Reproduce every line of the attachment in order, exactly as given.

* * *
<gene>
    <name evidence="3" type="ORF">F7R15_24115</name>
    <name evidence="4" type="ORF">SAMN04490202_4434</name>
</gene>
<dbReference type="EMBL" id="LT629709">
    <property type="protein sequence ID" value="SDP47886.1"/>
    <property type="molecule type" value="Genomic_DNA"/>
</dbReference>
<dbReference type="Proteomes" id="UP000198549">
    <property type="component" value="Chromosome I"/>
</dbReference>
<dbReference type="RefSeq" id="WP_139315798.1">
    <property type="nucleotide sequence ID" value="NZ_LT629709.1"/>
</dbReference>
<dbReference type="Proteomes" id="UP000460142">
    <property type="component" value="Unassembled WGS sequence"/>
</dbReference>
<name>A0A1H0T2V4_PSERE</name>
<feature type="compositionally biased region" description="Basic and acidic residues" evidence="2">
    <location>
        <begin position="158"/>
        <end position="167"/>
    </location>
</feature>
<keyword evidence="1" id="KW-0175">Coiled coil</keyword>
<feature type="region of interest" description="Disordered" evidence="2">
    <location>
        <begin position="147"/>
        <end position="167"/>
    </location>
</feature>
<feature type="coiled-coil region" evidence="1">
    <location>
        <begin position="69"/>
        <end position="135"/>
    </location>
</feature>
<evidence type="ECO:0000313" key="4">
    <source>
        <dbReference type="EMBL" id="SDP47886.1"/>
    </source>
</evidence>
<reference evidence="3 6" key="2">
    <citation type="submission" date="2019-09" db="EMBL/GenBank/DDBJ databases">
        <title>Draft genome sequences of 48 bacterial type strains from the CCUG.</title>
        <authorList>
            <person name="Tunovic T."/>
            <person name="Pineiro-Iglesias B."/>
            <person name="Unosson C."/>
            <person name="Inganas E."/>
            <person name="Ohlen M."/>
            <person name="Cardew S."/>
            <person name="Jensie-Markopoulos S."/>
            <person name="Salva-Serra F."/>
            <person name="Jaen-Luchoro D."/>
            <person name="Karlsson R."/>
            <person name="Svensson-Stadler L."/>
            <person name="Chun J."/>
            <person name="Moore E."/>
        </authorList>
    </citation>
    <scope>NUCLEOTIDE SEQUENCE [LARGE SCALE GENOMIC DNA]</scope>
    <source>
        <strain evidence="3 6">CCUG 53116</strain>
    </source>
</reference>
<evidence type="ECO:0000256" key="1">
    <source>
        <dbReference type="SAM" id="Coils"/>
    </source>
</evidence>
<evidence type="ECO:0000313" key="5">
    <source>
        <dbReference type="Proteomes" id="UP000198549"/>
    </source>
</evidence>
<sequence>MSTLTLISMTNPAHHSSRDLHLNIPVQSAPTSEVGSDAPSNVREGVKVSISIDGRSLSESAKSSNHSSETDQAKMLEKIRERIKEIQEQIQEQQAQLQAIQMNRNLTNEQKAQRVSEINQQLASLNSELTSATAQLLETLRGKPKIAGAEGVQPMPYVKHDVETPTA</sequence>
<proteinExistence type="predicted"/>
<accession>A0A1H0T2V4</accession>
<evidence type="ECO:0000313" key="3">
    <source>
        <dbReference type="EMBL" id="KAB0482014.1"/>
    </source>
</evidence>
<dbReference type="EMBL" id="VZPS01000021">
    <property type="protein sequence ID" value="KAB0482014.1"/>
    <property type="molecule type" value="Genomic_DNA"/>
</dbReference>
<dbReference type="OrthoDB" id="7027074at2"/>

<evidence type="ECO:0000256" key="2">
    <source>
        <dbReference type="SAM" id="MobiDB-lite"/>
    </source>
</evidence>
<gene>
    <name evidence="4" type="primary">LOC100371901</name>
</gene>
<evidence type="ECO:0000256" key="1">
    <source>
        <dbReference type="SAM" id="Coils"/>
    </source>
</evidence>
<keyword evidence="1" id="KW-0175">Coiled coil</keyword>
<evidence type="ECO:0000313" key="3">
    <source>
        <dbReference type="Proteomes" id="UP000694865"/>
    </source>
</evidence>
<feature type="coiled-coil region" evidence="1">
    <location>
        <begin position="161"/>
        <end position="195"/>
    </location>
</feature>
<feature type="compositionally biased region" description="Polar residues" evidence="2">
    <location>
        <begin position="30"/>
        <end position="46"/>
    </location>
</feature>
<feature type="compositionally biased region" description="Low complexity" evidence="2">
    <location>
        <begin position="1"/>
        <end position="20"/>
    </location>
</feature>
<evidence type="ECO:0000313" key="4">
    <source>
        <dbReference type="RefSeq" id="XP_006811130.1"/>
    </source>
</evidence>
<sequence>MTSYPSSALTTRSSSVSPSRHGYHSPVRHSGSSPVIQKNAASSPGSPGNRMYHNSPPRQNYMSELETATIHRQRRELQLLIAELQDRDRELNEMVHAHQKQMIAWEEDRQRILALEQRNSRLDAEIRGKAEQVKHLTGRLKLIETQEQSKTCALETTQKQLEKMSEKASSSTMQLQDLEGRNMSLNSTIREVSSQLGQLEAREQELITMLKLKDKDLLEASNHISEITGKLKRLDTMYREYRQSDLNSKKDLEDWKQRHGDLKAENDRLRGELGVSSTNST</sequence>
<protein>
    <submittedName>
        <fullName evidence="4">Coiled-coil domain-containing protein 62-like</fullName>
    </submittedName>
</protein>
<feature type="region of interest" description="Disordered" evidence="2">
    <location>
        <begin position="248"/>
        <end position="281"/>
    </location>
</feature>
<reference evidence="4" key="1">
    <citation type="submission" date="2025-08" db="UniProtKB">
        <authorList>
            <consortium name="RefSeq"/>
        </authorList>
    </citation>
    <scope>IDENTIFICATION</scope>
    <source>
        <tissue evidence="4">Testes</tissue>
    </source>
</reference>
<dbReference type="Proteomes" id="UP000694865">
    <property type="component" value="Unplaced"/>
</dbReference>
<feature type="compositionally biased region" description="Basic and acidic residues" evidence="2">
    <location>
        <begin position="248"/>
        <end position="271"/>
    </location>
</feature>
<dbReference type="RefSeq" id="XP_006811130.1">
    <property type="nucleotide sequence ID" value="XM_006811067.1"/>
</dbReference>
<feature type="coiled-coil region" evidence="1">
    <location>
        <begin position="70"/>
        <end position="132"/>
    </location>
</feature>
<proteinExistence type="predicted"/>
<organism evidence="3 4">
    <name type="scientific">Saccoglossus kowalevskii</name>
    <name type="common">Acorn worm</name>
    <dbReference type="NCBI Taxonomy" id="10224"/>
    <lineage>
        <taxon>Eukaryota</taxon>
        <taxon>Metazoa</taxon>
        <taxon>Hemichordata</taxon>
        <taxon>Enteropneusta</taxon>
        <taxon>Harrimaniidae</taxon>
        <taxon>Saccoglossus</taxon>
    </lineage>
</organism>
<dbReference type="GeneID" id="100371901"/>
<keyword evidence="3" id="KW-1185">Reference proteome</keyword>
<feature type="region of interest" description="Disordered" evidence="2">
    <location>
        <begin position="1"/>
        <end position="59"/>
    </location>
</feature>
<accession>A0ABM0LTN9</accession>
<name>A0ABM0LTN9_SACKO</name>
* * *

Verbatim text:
<gene>
    <name evidence="3" type="ORF">F7R15_24115</name>
    <name evidence="4" type="ORF">SAMN04490202_4434</name>
</gene>
<dbReference type="EMBL" id="LT629709">
    <property type="protein sequence ID" value="SDP47886.1"/>
    <property type="molecule type" value="Genomic_DNA"/>
</dbReference>
<dbReference type="Proteomes" id="UP000198549">
    <property type="component" value="Chromosome I"/>
</dbReference>
<dbReference type="RefSeq" id="WP_139315798.1">
    <property type="nucleotide sequence ID" value="NZ_LT629709.1"/>
</dbReference>
<dbReference type="Proteomes" id="UP000460142">
    <property type="component" value="Unassembled WGS sequence"/>
</dbReference>
<name>A0A1H0T2V4_PSERE</name>
<feature type="compositionally biased region" description="Basic and acidic residues" evidence="2">
    <location>
        <begin position="158"/>
        <end position="167"/>
    </location>
</feature>
<keyword evidence="1" id="KW-0175">Coiled coil</keyword>
<feature type="region of interest" description="Disordered" evidence="2">
    <location>
        <begin position="147"/>
        <end position="167"/>
    </location>
</feature>
<feature type="coiled-coil region" evidence="1">
    <location>
        <begin position="69"/>
        <end position="135"/>
    </location>
</feature>
<evidence type="ECO:0000313" key="4">
    <source>
        <dbReference type="EMBL" id="SDP47886.1"/>
    </source>
</evidence>
<reference evidence="3 6" key="2">
    <citation type="submission" date="2019-09" db="EMBL/GenBank/DDBJ databases">
        <title>Draft genome sequences of 48 bacterial type strains from the CCUG.</title>
        <authorList>
            <person name="Tunovic T."/>
            <person name="Pineiro-Iglesias B."/>
            <person name="Unosson C."/>
            <person name="Inganas E."/>
            <person name="Ohlen M."/>
            <person name="Cardew S."/>
            <person name="Jensie-Markopoulos S."/>
            <person name="Salva-Serra F."/>
            <person name="Jaen-Luchoro D."/>
            <person name="Karlsson R."/>
            <person name="Svensson-Stadler L."/>
            <person name="Chun J."/>
            <person name="Moore E."/>
        </authorList>
    </citation>
    <scope>NUCLEOTIDE SEQUENCE [LARGE SCALE GENOMIC DNA]</scope>
    <source>
        <strain evidence="3 6">CCUG 53116</strain>
    </source>
</reference>
<evidence type="ECO:0000256" key="1">
    <source>
        <dbReference type="SAM" id="Coils"/>
    </source>
</evidence>
<evidence type="ECO:0000313" key="5">
    <source>
        <dbReference type="Proteomes" id="UP000198549"/>
    </source>
</evidence>
<sequence>MSTLTLISMTNPAHHSSRDLHLNIPVQSAPTSEVGSDAPSNVREGVKVSISIDGRSLSESAKSSNHSSETDQAKMLEKIRERIKEIQEQIQEQQAQLQAIQMNRNLTNEQKAQRVSEINQQLASLNSELTSATAQLLETLRGKPKIAGAEGVQPMPYVKHDVETPTA</sequence>
<proteinExistence type="predicted"/>
<accession>A0A1H0T2V4</accession>
<evidence type="ECO:0000313" key="3">
    <source>
        <dbReference type="EMBL" id="KAB0482014.1"/>
    </source>
</evidence>
<dbReference type="EMBL" id="VZPS01000021">
    <property type="protein sequence ID" value="KAB0482014.1"/>
    <property type="molecule type" value="Genomic_DNA"/>
</dbReference>
<dbReference type="OrthoDB" id="7027074at2"/>

<evidence type="ECO:0000256" key="2">
    <source>
        <dbReference type="SAM" id="MobiDB-lite"/>
    </source>
</evidence>
<gene>
    <name evidence="4" type="primary">LOC100371901</name>
</gene>
<evidence type="ECO:0000256" key="1">
    <source>
        <dbReference type="SAM" id="Coils"/>
    </source>
</evidence>
<keyword evidence="1" id="KW-0175">Coiled coil</keyword>
<evidence type="ECO:0000313" key="3">
    <source>
        <dbReference type="Proteomes" id="UP000694865"/>
    </source>
</evidence>
<feature type="coiled-coil region" evidence="1">
    <location>
        <begin position="161"/>
        <end position="195"/>
    </location>
</feature>
<feature type="compositionally biased region" description="Polar residues" evidence="2">
    <location>
        <begin position="30"/>
        <end position="46"/>
    </location>
</feature>
<feature type="compositionally biased region" description="Low complexity" evidence="2">
    <location>
        <begin position="1"/>
        <end position="20"/>
    </location>
</feature>
<evidence type="ECO:0000313" key="4">
    <source>
        <dbReference type="RefSeq" id="XP_006811130.1"/>
    </source>
</evidence>
<sequence>MTSYPSSALTTRSSSVSPSRHGYHSPVRHSGSSPVIQKNAASSPGSPGNRMYHNSPPRQNYMSELETATIHRQRRELQLLIAELQDRDRELNEMVHAHQKQMIAWEEDRQRILALEQRNSRLDAEIRGKAEQVKHLTGRLKLIETQEQSKTCALETTQKQLEKMSEKASSSTMQLQDLEGRNMSLNSTIREVSSQLGQLEAREQELITMLKLKDKDLLEASNHISEITGKLKRLDTMYREYRQSDLNSKKDLEDWKQRHGDLKAENDRLRGELGVSSTNST</sequence>
<protein>
    <submittedName>
        <fullName evidence="4">Coiled-coil domain-containing protein 62-like</fullName>
    </submittedName>
</protein>
<feature type="region of interest" description="Disordered" evidence="2">
    <location>
        <begin position="248"/>
        <end position="281"/>
    </location>
</feature>
<reference evidence="4" key="1">
    <citation type="submission" date="2025-08" db="UniProtKB">
        <authorList>
            <consortium name="RefSeq"/>
        </authorList>
    </citation>
    <scope>IDENTIFICATION</scope>
    <source>
        <tissue evidence="4">Testes</tissue>
    </source>
</reference>
<dbReference type="Proteomes" id="UP000694865">
    <property type="component" value="Unplaced"/>
</dbReference>
<feature type="compositionally biased region" description="Basic and acidic residues" evidence="2">
    <location>
        <begin position="248"/>
        <end position="271"/>
    </location>
</feature>
<dbReference type="RefSeq" id="XP_006811130.1">
    <property type="nucleotide sequence ID" value="XM_006811067.1"/>
</dbReference>
<feature type="coiled-coil region" evidence="1">
    <location>
        <begin position="70"/>
        <end position="132"/>
    </location>
</feature>
<proteinExistence type="predicted"/>
<organism evidence="3 4">
    <name type="scientific">Saccoglossus kowalevskii</name>
    <name type="common">Acorn worm</name>
    <dbReference type="NCBI Taxonomy" id="10224"/>
    <lineage>
        <taxon>Eukaryota</taxon>
        <taxon>Metazoa</taxon>
        <taxon>Hemichordata</taxon>
        <taxon>Enteropneusta</taxon>
        <taxon>Harrimaniidae</taxon>
        <taxon>Saccoglossus</taxon>
    </lineage>
</organism>
<dbReference type="GeneID" id="100371901"/>
<keyword evidence="3" id="KW-1185">Reference proteome</keyword>
<feature type="region of interest" description="Disordered" evidence="2">
    <location>
        <begin position="1"/>
        <end position="59"/>
    </location>
</feature>
<accession>A0ABM0LTN9</accession>
<name>A0ABM0LTN9_SACKO</name>